Dwight Gooden 1919.7 7.90 119 1993 208.7 6.43 116
Carlos Zambrano 1382.0 7.63 128 2009 169.3 8.08 118
Johan Santana 1089.7 9.47 144 2007 219.0 9.66 129
CC Sabathia 1659.3 7.56 120 2009 230.0 7.71 137
Cole Hamels 1161.3 8.45 125 2012 171.3 8.83 137
Kevin Appier 1218.3 7.10 136 1996 211.3 8.82 137
Fergie Jenkins 1418.3 7.63 125 1971 325.0 7.28 141
Jose Rijo 1287.3 7.66 117 1993 257.3 7.94 162
Roger Clemens 1513.0 8.47 146 1991 271.3 7.99 165
Justin Verlander 1064.3 8.16 117 2011 251.0 8.96 172
Tom Seaver 1641.3 7.70 143 1973 290.0 7.79 175
Pedro Martinez 1359.3 10.16 156 2000 217.0 11.78 291

In terms of ERA+, an admittedly crude single-season metric given the extent to which a pitcher’s ERA can be distorted by things over which he has less control, 16 of the 26 fell off relative to their earlier seasons. Six of them did so by at least 15 percent relative to the league — Santana, McDowell, Millwood, Blyleven, Carlton and Lincecum — but only the latter did so by more than 30 percent. Meanwhile, seven pitchers improved by at least 15 percent relative to the league, including Martinez, who put up one of the greatest seasons of any pitcher in baseball history. Lincecum’s season is an outlier in the opposite direction, and while he has a chance to improve his standing incrementally over the season’s final six weeks, barring a young-Lincecum caliber run, he’ll still wind up the worst by a wide margin.

Beyond the one-year picture, things are at least somewhat more encouraging. Of the other 25 pitchers in this quick-and-dirty study, just four of them had an ERA+ worse than the league average (100) over the remainder of their careers: Valenzuela (91), Soto (92), McDowell (95) and Zito (95, and still active). The 13 pitchers who are no longer active averaged 2,010 more innings and a 116 ERA+ the rest of the way, with four of the Hall of Famers (all except Blyleven) and Clemens each adding another 3,000+ innings. McDowell, Soto and Rijo were the only ones to total fewer than 800 remaining innings. Of the five other pitchers who declined by at least 15 percent relative to the league in their age 28 seasons, Santana (128 ERA+), Carlton (112) and Blyleven (108) snapped out of their funks to remain above-aveage pitchers, while Millwood (100) maintained a league-average career, with only McDowell (95) continuing to tail off.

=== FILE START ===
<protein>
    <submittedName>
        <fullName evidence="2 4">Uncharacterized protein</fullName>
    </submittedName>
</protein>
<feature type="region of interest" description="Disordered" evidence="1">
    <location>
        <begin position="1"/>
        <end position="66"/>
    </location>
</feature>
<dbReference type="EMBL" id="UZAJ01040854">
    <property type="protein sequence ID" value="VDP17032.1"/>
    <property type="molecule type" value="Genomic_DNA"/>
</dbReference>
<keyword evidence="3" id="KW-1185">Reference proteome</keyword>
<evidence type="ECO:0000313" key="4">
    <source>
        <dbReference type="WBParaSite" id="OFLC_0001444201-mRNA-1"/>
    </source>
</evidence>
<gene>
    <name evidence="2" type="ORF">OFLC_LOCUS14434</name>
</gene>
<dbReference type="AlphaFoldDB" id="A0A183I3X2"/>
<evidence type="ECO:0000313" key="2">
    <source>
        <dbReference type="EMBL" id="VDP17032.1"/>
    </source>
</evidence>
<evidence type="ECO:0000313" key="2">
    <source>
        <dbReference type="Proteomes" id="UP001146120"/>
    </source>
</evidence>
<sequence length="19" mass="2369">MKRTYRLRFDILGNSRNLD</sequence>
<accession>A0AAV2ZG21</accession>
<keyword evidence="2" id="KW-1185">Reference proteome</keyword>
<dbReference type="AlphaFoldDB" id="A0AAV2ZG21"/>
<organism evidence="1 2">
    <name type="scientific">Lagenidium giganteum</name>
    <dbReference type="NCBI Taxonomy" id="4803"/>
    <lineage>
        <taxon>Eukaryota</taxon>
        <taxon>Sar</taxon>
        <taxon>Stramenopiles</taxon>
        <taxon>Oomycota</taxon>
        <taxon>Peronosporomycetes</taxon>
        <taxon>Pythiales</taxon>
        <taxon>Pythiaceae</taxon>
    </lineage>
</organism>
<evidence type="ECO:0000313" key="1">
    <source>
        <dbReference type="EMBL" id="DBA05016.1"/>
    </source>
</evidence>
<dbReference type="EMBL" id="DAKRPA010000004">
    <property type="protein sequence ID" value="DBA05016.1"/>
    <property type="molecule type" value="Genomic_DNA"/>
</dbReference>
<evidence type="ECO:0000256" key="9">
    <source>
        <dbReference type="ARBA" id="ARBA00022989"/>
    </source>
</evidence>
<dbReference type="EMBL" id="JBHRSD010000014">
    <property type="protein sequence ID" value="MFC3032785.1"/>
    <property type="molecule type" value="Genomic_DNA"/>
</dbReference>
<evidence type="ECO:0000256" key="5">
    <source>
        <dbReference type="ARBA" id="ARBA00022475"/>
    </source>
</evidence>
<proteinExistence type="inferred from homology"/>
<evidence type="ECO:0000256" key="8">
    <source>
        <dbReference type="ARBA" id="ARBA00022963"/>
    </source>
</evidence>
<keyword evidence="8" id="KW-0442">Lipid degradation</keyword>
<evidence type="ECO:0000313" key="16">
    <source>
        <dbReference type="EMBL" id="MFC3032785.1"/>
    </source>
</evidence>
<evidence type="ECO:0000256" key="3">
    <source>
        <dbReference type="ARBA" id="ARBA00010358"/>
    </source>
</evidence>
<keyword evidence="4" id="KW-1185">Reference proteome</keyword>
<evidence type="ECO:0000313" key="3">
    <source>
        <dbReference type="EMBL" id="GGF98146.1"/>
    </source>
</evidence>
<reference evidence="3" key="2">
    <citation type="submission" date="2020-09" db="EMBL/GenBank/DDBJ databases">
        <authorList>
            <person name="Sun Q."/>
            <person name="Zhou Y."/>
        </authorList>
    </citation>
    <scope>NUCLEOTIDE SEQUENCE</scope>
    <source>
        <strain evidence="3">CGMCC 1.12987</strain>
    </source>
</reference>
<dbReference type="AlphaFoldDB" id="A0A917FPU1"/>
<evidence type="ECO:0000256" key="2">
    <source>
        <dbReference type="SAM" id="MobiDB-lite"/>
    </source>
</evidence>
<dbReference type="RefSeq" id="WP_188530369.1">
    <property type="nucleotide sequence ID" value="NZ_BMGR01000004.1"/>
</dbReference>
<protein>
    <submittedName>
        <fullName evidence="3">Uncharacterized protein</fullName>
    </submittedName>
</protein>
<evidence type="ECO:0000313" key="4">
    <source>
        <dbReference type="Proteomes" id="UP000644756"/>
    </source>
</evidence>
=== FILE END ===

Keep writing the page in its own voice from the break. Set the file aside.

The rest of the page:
One can draw conclusions from this study both from a glass-half-full-perspective, and a glass-half-empty one. On the positive side, history suggests that this may be just a bump in the road for Lincecum. Given his accomplishments to date, the odds are that he will rebound to be an above-average pitcher with a substantial portion of his career still ahead of him, though obviously, a career-altering injury remains a possibility for him as much as any pitcher. On the negative side, none of the other pitchers experienced as steep a fall-off as Lincecum, so the pattern may not apply. Furthermore, 20 out of the other 25 pitchers weren’t (or haven’t been) able to match their pre-age-28 levels (in terms of ERA+) over the remainder of their careers. Of the ones who did, the jury remains out on the active Sheets, Hamels, Sabathia and Verlander, while Rijo’s remaining career was relatively short (592 2/3 innings).

In short, decline is inevitable for just about every pitcher, no matter how accomplished. But his current troubles don’t necessarily mean that Lincecum is done as an above-average pitcher. That’s something Giants fans can take comfort in as their team heads down the stretch.